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Belts (Again)

I often speak to people who are interested in joining our school's Karate class. Many have had some martial arts experience.

One thing I notice is how deeply the concept of belts is ingrained in the general public. A potential student who has trained in the past will usually make sure to tell me what belt they earned, whether it is blue, purple, green, or even pink! It could have been many years ago, but they are still wearing that belt in their minds.

I understand that the potential student is proud of their accomplishment. That is natural (to some extent). What gets me is that the concept is so concrete. The idea of earning a belt and the belt having meaning is as widespread as... well, money.

Let's say you had a pocketful of change. If you took out the coins, each one would have a certain denomination -- a penny, a nickel, a dime, a quarter, etc. Each coin would be worth a certain amount.

In the same way, people think that a certain colored belt means something.

Does it? In my experience, one school's belt has no equivalence in another school. It would be like having coins with varying worth. Say you had a nickel. You could say that in one dojo the nickel is worth 5 cents, but in another it is worth 25 cents, and in another it is worthless!

Sad to say, but the same goes for most black belts. What the belt means does not translate across different dojo.

So when a potential student tells me about their prior rank, I will try to be polite, but that belt means nothing to me. If the student seems particularly attached to their prior rank, I will gently suggest that they return to their former dojo and sensei. Sometimes this is not possible because the student has moved to Hawaii from the mainland. But other times, the student will say, "Oh no, I would not go back there. I did not like the Sensei!"

He did not like the sensei but he remains attached to the belt.

I would say, "Let it go."

In any event, students must start from scratch when they train with me (unless they have trained with my Sensei or my Sensei's direct students). I do not care about prior rank. In fact, the more a student has trained in another style of Karate, the harder it will be for me. It might actually be impossible for me to convert the student to our ways of moving. It is much easier to work with a pure beginner with no baggage.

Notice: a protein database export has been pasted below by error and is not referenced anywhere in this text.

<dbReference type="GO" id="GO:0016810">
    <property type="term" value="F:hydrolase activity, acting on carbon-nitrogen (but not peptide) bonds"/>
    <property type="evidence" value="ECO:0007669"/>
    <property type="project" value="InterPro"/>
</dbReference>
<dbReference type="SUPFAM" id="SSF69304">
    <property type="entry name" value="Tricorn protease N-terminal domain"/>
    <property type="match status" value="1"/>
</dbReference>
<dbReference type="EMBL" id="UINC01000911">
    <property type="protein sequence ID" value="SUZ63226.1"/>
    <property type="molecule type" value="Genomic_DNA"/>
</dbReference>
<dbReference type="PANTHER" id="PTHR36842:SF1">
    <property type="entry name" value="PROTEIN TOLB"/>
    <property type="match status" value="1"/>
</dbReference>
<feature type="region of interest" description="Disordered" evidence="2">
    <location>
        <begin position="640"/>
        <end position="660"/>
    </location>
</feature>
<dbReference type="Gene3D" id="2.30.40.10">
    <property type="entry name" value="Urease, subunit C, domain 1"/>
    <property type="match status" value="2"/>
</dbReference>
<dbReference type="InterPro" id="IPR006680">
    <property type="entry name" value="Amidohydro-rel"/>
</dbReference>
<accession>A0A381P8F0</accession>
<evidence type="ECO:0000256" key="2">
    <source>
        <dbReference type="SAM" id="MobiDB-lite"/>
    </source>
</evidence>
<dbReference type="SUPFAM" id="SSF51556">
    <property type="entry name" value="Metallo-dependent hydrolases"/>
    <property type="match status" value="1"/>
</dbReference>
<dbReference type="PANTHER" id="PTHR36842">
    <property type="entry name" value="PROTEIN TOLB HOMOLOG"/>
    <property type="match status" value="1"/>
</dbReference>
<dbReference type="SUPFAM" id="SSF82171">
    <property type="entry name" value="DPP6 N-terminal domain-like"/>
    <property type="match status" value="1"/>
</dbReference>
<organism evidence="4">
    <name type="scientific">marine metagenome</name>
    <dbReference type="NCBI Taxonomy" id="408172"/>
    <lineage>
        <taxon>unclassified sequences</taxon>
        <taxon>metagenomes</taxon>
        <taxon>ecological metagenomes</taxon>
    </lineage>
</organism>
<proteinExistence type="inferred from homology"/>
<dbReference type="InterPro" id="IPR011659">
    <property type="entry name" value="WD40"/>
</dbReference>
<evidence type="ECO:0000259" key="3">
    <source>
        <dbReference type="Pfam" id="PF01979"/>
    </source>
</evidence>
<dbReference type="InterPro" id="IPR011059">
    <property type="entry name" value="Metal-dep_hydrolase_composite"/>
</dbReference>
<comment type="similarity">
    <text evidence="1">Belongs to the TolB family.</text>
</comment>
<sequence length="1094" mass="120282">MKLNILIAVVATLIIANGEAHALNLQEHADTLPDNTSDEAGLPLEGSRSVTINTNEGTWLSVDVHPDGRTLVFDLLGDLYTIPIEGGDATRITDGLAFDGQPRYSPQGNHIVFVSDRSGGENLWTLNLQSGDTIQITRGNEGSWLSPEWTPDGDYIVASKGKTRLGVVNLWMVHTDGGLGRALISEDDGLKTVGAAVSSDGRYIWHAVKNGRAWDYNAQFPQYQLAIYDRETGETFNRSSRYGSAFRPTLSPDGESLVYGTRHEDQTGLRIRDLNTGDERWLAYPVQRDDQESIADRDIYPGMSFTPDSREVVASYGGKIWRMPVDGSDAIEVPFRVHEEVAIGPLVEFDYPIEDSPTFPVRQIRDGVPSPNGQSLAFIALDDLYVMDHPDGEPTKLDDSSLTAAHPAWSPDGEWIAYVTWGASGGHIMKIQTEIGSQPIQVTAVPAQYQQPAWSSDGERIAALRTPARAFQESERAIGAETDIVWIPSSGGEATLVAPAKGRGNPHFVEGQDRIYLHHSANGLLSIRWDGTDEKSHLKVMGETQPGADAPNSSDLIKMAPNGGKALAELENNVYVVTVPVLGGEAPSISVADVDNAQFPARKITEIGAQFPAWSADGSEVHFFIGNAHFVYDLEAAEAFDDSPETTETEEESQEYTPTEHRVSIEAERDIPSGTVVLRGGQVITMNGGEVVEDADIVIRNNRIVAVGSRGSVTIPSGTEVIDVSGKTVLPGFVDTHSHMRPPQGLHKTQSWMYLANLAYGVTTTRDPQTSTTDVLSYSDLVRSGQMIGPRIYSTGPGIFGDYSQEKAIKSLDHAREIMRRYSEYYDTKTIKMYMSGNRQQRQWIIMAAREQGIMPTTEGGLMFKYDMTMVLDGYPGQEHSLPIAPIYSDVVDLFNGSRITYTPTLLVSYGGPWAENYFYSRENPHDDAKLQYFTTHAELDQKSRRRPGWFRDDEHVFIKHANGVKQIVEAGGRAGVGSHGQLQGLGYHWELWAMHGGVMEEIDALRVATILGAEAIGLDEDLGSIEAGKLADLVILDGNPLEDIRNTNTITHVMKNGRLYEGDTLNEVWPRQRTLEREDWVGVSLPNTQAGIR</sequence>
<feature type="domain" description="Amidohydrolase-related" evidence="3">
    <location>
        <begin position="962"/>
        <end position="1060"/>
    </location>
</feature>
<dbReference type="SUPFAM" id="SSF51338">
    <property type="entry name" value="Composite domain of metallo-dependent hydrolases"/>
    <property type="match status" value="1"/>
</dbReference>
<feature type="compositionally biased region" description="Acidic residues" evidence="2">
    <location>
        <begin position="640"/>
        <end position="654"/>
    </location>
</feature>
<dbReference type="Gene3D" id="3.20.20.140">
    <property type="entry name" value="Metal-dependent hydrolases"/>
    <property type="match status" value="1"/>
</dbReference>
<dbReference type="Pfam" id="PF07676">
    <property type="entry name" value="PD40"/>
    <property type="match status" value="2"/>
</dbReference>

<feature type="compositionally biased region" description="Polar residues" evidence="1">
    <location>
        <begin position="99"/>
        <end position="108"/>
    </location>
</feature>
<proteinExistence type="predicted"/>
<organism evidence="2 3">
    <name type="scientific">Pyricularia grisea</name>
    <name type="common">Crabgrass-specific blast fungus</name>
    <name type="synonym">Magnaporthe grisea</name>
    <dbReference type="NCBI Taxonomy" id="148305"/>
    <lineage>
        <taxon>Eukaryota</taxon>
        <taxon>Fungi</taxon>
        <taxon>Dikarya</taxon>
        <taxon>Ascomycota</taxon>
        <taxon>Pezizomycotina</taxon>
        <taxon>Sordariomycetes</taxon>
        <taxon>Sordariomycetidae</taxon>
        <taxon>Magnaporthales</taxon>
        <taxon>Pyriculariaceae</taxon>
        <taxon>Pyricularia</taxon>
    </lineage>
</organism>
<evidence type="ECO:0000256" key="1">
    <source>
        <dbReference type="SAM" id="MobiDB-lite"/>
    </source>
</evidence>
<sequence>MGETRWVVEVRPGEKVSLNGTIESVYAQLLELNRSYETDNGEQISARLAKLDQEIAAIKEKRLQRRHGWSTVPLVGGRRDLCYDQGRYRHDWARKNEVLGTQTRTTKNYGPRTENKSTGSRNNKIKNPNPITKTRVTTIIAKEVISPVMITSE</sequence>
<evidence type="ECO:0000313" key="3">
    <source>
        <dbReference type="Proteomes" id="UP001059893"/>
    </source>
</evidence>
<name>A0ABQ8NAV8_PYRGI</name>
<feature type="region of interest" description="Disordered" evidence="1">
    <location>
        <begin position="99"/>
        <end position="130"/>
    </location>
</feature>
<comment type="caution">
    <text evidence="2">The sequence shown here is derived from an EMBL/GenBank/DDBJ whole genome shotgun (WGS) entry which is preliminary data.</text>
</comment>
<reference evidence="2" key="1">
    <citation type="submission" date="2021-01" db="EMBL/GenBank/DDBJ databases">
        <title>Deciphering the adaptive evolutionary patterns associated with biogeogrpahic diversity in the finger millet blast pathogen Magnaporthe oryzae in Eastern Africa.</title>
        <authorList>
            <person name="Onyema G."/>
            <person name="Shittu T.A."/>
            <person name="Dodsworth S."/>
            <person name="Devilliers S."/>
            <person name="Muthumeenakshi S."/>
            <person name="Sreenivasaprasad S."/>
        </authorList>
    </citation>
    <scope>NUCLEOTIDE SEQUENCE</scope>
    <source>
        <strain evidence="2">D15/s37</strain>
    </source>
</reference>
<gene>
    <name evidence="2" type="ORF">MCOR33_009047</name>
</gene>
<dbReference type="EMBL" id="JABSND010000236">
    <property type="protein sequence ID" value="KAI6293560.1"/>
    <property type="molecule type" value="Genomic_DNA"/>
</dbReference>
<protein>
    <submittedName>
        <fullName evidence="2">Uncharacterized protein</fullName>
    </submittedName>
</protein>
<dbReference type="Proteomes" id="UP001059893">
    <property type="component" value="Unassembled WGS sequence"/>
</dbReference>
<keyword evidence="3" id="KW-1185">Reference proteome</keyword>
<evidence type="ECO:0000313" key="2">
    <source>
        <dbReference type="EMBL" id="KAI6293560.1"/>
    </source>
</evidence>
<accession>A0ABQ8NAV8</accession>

Don't get me wrong. Prior experience is good. But for Karate training, it is usually more helpful for that prior experience to have been in Judo, Kendo, Aikido, or another martial art rather than Karate.

I have mentioned that students in the dojo of my good friend and senior, Sensei Pat Nakata, do not wear belts. Neither does he. I wanted to add that Nakata Sensei does not even give any kyu or dan rankings. It is not just that they do not wear belts in his dojo -- they do not have any rank. Students in Nakata Sensei's dojo simply know their relative seniority.

I have not gone that far yet. I do award dan rankings, but not kyu rankings. And it seems that wearing a belt is optional in our dojo since my second son became the head Sensei. He and my third son do not like wearing belts and other students have followed their example.

This can lead to some pretty strange expressions when potential students visit. Since there are only white belts and no belts much of the time, they do not know who the instructors are.

I can guess that Nakata Sensei would explain that the instructors are the ones who know what they are doing. What counts is ability.


Charles C. Goodin